Choosing the right filter for food and drink analysis made easy by Agilent
By Limian Zhao Agilent Sample Prep
Non-nutritive food additives are frequently used in beverage and food products, such as preservatives, sweeteners, colorants, and stimulants. These additives are generally safe, but at certain levels can be harmful, such as causing an allergic reaction or hyperactivity in children. Use of non-nutritive additives is restricted in some countries, so the analysis of these compounds in food quality control is important in ensuring compliance with international regulations.
Remove troublesome particles
Many synthetic or artificial additives are water soluble, making them perfect for analysis by HPLC with reversed-phase columns. Most beverages are LC-compatible and have a less complicated sample matrix, making them suitable for direct injection or dilution followed by injection onto the LC column. The biggest concern is the negative impact on the column caused by particulates in food samples. Filtration, therefore, is usually recommended as the major sample preparation procedure, especially for samples with high particulate levels, such as fruit juice. Some drinkable products, such as yogurt and iced coffee, have milk added. These milk proteins can be removed via simple precipitation by organic solvents, followed by centrifugation or filtration.
In our study, a variety of Agilent Captiva Premium Syringe Filters were tested to identify the most appropriate filter type for rigorous, effective sample preparation of food and beverages. The selected filter was then used in an analysis of additives in several challenging food and drink samples.
The right filter for the right result
Based on the sample medium, different syringe filters were evaluated for filtration recovery. Figure 1 shows the results of this test in an aqueous-organic dietary drink. In Figure 2 we show the results of the test with an aqueous sport drink.
Figure 2. Assessing filtration recovery of additives in a sport drink using Agilent Captiva premium syringe filters. Samples were directly filtered prior to HPLC injection. RC, regenerated cellulose; PES, polyethersulfone; CA, cellulose acetate.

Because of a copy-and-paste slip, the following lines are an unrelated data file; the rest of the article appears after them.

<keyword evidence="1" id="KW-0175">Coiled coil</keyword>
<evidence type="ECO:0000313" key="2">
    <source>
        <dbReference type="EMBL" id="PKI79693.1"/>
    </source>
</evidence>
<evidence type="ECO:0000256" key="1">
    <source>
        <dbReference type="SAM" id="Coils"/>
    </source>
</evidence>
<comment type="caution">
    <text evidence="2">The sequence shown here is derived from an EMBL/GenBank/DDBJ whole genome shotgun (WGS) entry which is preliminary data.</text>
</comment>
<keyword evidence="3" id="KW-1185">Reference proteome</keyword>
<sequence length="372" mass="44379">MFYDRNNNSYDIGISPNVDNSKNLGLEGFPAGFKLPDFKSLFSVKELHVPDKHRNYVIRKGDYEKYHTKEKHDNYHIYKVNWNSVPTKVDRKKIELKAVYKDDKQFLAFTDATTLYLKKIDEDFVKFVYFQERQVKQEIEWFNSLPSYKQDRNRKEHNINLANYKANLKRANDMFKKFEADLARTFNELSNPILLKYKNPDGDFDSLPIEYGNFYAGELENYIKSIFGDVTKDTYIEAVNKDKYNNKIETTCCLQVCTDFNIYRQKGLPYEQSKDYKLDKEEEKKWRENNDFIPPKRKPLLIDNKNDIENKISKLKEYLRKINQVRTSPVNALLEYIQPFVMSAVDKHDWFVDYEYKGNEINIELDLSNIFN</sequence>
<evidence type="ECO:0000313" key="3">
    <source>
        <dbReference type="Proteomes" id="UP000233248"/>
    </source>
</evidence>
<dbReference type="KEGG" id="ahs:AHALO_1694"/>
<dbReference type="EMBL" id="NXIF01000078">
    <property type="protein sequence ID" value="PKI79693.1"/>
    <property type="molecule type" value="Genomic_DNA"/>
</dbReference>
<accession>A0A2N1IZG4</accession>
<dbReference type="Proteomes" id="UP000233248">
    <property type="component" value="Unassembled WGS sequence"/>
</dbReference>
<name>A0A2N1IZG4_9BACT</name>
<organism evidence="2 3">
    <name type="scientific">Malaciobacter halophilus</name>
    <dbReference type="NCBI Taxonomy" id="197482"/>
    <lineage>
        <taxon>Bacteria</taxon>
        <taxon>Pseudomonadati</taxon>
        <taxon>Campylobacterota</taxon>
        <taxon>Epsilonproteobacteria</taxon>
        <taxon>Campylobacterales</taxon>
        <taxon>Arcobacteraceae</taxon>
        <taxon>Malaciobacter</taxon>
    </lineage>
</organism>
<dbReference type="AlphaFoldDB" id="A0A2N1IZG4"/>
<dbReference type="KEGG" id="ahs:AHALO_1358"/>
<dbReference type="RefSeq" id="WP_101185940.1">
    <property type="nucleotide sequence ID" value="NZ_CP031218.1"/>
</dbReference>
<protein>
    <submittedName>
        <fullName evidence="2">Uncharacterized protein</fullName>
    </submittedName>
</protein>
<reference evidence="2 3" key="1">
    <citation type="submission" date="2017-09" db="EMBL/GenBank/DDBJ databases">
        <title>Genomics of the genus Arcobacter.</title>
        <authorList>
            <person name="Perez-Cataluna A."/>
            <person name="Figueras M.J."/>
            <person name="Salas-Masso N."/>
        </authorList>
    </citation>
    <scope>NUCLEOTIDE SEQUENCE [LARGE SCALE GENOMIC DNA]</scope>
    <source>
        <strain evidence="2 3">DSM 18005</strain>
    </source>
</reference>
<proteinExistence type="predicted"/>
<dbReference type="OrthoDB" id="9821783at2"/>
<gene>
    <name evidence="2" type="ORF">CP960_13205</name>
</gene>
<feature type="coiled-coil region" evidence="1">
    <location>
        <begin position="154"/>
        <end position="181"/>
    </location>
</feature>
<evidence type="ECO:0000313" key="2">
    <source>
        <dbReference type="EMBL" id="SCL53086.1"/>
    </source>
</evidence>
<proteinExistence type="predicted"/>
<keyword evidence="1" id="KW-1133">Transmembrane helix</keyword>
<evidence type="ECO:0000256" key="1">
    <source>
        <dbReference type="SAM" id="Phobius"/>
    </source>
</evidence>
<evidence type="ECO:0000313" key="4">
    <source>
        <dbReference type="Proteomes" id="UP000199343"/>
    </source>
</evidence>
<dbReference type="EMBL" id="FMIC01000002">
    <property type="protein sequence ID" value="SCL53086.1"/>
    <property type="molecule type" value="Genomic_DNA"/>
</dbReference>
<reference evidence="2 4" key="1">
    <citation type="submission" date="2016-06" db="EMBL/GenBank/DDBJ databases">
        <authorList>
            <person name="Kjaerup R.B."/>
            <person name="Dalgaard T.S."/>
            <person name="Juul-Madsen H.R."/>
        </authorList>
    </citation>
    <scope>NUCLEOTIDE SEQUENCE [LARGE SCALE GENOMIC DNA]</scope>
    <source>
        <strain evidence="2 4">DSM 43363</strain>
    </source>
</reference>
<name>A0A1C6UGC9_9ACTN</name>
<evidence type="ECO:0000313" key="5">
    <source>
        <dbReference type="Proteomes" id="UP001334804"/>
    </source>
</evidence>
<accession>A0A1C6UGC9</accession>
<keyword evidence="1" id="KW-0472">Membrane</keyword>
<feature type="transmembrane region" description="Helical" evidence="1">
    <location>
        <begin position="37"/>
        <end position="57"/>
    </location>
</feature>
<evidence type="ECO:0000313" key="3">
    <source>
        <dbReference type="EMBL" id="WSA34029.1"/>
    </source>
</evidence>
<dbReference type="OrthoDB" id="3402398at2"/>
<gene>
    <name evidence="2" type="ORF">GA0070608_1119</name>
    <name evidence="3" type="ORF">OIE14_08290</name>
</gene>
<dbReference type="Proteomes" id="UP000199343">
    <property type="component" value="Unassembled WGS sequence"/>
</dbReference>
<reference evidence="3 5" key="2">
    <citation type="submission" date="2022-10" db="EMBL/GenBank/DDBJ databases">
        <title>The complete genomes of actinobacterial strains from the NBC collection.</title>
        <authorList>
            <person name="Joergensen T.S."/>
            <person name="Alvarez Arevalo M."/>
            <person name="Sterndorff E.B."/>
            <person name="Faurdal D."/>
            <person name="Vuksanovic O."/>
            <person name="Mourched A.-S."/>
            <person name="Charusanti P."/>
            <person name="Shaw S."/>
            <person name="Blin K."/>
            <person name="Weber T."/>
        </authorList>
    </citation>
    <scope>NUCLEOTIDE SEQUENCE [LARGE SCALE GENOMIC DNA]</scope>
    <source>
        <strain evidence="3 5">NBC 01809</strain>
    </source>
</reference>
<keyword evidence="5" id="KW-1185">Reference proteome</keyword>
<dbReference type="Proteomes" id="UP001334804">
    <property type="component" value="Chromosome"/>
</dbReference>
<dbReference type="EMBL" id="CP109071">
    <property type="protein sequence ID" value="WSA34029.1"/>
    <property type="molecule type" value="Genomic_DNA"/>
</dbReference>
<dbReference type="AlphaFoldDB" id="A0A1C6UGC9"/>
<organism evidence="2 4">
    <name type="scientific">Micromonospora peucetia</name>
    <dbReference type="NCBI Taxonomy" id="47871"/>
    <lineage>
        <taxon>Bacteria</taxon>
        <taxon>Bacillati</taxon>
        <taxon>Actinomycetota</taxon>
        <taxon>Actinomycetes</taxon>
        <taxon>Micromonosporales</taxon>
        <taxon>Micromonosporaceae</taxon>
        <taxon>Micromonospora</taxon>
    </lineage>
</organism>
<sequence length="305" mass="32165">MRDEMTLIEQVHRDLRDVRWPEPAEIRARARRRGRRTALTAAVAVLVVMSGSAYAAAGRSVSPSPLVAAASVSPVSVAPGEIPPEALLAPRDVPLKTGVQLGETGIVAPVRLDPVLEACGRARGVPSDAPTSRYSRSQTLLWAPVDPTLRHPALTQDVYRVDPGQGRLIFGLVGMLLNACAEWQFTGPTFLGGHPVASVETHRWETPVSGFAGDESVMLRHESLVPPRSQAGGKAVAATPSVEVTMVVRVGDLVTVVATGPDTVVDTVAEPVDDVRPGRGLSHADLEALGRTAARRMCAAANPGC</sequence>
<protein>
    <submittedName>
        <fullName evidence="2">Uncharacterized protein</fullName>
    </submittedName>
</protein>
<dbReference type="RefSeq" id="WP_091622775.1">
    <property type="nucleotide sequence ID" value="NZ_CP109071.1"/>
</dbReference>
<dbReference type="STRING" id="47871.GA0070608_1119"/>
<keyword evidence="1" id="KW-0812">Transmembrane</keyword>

Figure 3. Analysis of food additives in beverage products by HPLC/UV using filtration as the major sample preparation technique. Samples were filtered by Agilent Captiva Premium 0.45 µm Regenerated Cellulose syringe filters.
Regenerated cellulose (RC) filters provided excellent recovery for samples in both aqueous and aqueous/solvent mix sample media. As a result, RC 0.45 µm syringe filters were selected to prepare some market-available beverage/food product samples prior to HPLC analysis. These samples were either directly used or appropriately diluted with water or organic solvent due to the abundance of additives detected or the type of sample matrix. In addition to filtration, centrifugation for two minutes at 13,000 rpm was used for comparison. Compound identification was based on retention time and UV spectrum comparison of the beverage/food samples with standards. Relative recovery (%) was the peak area ratio of additive in the filtered sample compared to the centrifuged sample. These results are shown above in Figure 3 and below in Table 1.
Mean relative recovery (%) (n = 3)*
Frozen juice concentrate
Thaw at room temperature, 10x dilution with water
Thaw at room temperature, 2x dilution with MeOH, vortex
10x dilution with water, vortex
Preserved fruit (only juice analyzed)
10x dilution with water, vortex
3x dilution with acetonitrile, vortex
Relative recovery = peak area of compound in filtered sample x 100% peak area of compound in centrifuged sample Table 1. Food and beverage sample preparation and additive recoveries.
Easy and effective filtration
Agilent Captiva Premium Syringe Filters enable easy, simple, efficient, and robust sample preparation for the analysis of food additives in beverage/drinkable food products. Beverage and drinkable food products can be either directly filtered or diluted following filtration prior to HPLC analysis. For products that contain large amount of particulates, such as juice, depth filters can be used to prevent the filter membrane from getting clogged. Ultimately, the filters you choose should be based on the sample medium, the properties of the target analysis, and the needs of the instrumentation.
Agilent’s robust family of filtration solutions
Sample filtration before HPLC, UHPLC, LC/MS, GC, or GC/MS analysis is critical to achieving optimal system performance and results. Agilent Captiva Premium Syringe Filters make the process faster than ever with the industry’s highest flow rates and loading capacities. In addition, Agilent sets the standard for LC/MS by testing and certifying more syringe filters to be completely free of observed extractables than any other manufacturer. All Agilent Captiva Premium Syringe Filters are supplied with an HPLC or LC/MS Certificate.
Filtration recovery evaluation for aqueous organic mixed sample.
Assessing filtration recovery of additives in a sport drink using Agilent Captiva premium syringe filters. Samples were directly filtered prior to HPLC injection. RC, regenerated cellulose; PES, polyethersulfone; CA, cellulose acetate.
Analysis of food additives in beverage products by HPLC/UV using filtration as the major sample preparation technique. Samples were filtered by Agilent Captiva Premium 0.45 µm Regenerated Cellulose syringe filters.